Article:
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Some Remarks Concerning Night Scenes on the Classical Greek Stage

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image of Mnemosyne

This paper examines ways in which the dramatists of the fifth century staged night scenes in an open-air, daytime theater, as well as how these scenes relate to the rest of their respective plays’ action. For want of archaeological evidence or treatises on dramatic production, the texts of the tragedies and comedies form the basis of the investigation, which aside from its focus on production techniques also has wider implications for the handling of time in Greek drama. A comparison of tragedy and comedy reveals differences in the two genres’ approaches to conveying ‘darkness’ to their audiences. This also holds true for the pseudo-Euripidean Rhesus, whose plot is set almost exclusively at night. Aristophanic comedy often uses props such as lanterns or torches to reinforce a verbally constructed nocturnal setting whereas tragedy, as far as we can tell, relies solely on spoken description.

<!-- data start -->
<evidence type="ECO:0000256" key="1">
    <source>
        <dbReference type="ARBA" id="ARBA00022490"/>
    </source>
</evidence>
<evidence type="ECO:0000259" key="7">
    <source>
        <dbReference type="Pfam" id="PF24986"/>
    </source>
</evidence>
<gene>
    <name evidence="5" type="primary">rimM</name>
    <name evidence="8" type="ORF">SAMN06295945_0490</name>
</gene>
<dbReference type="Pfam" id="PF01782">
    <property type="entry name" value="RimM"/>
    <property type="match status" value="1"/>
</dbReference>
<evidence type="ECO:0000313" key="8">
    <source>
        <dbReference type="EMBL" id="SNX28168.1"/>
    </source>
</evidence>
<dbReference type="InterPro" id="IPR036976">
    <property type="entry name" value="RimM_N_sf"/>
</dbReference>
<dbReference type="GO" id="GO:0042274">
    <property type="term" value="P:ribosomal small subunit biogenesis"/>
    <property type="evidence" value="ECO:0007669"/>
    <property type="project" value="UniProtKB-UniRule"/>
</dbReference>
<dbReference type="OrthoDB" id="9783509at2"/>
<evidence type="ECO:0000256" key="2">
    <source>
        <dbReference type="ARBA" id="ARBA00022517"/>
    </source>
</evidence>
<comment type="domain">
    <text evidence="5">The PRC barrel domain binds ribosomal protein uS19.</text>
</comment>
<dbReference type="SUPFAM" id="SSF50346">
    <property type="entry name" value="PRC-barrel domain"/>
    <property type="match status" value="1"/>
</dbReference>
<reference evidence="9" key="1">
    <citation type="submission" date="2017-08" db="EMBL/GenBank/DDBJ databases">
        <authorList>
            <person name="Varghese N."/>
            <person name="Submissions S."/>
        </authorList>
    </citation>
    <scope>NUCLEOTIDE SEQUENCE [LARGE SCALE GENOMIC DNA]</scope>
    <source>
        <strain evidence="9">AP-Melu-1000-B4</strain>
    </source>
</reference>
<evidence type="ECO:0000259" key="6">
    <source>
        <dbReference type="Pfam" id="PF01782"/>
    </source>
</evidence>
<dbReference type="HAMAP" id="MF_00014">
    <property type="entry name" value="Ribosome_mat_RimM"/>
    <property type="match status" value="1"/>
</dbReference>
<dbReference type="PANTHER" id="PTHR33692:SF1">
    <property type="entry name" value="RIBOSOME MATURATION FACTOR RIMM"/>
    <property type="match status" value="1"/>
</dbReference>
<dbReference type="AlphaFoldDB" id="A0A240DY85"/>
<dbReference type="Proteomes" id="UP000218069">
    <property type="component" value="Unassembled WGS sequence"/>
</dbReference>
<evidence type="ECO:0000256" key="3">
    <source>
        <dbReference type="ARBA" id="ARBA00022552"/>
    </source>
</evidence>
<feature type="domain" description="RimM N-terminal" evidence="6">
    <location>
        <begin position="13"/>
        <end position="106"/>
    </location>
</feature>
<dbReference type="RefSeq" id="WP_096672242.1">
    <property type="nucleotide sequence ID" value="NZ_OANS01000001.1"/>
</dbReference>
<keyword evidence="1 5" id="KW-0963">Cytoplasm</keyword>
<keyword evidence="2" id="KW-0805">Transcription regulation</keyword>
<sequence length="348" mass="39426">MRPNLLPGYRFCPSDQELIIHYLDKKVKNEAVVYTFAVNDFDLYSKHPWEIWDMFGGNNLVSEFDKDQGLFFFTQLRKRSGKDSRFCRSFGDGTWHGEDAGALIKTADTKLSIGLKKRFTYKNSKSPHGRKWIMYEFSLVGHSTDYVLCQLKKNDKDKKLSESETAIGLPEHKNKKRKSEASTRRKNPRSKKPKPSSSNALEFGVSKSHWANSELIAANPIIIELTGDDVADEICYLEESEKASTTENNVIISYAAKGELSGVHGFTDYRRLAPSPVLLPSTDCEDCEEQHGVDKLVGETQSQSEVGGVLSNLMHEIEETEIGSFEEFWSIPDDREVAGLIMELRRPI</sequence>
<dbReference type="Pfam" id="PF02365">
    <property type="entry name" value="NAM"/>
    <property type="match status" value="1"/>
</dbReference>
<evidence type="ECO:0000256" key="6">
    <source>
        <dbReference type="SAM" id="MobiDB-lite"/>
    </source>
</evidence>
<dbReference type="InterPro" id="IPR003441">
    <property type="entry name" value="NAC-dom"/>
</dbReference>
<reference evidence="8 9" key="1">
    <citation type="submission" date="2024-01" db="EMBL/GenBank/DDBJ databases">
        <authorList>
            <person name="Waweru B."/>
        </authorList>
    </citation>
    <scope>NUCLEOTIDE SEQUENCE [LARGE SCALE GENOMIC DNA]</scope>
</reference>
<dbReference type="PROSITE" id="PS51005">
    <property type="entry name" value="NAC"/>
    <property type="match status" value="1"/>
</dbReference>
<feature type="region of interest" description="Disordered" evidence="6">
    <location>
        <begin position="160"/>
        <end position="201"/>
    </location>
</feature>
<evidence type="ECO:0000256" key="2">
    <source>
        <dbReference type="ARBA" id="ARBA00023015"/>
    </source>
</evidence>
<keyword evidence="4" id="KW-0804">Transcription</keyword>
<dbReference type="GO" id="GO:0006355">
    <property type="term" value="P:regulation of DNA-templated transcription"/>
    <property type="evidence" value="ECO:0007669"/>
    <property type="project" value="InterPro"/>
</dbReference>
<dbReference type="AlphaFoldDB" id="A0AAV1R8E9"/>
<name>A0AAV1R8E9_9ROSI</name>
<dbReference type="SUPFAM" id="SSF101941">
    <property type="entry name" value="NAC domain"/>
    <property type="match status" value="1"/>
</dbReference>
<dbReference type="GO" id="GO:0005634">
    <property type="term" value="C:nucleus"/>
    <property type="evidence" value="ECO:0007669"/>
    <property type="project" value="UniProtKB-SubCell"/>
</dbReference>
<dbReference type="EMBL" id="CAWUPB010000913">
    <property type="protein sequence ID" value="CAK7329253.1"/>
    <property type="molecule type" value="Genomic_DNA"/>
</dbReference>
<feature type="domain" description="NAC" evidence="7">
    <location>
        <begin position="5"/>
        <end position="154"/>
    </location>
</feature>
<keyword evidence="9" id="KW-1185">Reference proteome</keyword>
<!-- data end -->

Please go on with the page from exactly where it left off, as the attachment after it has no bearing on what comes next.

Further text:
Affiliations: 1: 3 rue de Belfort, Strasbourg 67100Francejasperdonelan@gmail.com

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/content/journals/10.1163/1568525x-12341213
2014-07-01
2017-08-22

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